At this point, Franklin D. Roosevelt had been inclined to "soft-pedal" further reform, with Morganthau hoping that after a year of recovery further reform could be attempted.

    There's still time for a "fighting speech" out of President Obama. Franklin D. Roosevelt gave one in early 1936 which was long on rhetoric and short on substance, and the substance which followed the fighting words mostly focused on esteem for balanced budgets, anticipated relief cuts, and the lack of additional taxes.

    I'll quote Schlesinger here:

    [FDR] faced a complex political problem: how to reawaken enthusiasm on his left without aggravating discontent on his right. His disposition, as he thought about the impending message to Congress, was not to abandon the policy of moderation but rather to conceal it in a garb of militancy. (p. 502)

    Sound familiar? Schlesinger continues:

    [FDR's] formula was to combine a radical State of the Union message with a conservative budget in the apparent hope that brave words would restore the faith of the left while lack of deeds might in time restore the hope of the right. (pp. 502-3)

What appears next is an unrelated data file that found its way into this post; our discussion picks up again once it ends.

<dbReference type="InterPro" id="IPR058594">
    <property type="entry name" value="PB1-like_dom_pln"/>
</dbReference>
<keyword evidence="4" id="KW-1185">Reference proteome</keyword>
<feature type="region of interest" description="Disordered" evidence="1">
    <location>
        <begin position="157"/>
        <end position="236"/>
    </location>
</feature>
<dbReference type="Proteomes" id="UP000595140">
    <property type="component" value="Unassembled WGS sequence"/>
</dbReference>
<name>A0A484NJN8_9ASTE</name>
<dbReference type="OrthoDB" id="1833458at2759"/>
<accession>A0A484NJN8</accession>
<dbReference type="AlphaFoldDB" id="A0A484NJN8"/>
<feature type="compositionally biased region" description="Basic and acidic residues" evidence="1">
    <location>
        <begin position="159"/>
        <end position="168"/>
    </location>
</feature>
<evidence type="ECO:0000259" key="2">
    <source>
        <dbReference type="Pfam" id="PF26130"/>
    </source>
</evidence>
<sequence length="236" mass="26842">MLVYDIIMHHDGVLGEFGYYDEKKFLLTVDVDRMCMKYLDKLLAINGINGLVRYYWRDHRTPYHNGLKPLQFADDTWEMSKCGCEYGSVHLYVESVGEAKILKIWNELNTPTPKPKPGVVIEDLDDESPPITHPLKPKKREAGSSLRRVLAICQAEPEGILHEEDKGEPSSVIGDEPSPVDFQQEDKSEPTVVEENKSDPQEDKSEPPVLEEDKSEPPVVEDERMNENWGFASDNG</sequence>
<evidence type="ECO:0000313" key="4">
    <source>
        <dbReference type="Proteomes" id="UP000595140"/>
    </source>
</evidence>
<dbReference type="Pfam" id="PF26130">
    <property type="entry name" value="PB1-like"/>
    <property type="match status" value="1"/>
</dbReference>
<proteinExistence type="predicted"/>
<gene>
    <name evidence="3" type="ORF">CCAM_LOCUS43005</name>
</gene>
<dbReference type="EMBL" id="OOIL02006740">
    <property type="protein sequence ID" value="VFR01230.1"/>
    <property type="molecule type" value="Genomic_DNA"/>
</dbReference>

Sound even more familiar?

    An it mostly worked for FDR (politically). Of course his inclination to slow-walk further reform likely didn't help anyone (policy-wise). Events in the Spring of 1936 at least caused him to rethink his general "no new revenues" approach.

    But again it seems the real problem is that the president is personally not positioned politically to fight even rhetorically, nor seemingly disposed to, as FDR was on both counts. In terms of the 2012 campaign, it's a personal problem, not a political one. In terms of the policy needed in this political context, we've been here before.

    Read The Politics of Upheaval, Mr President, before it's too late!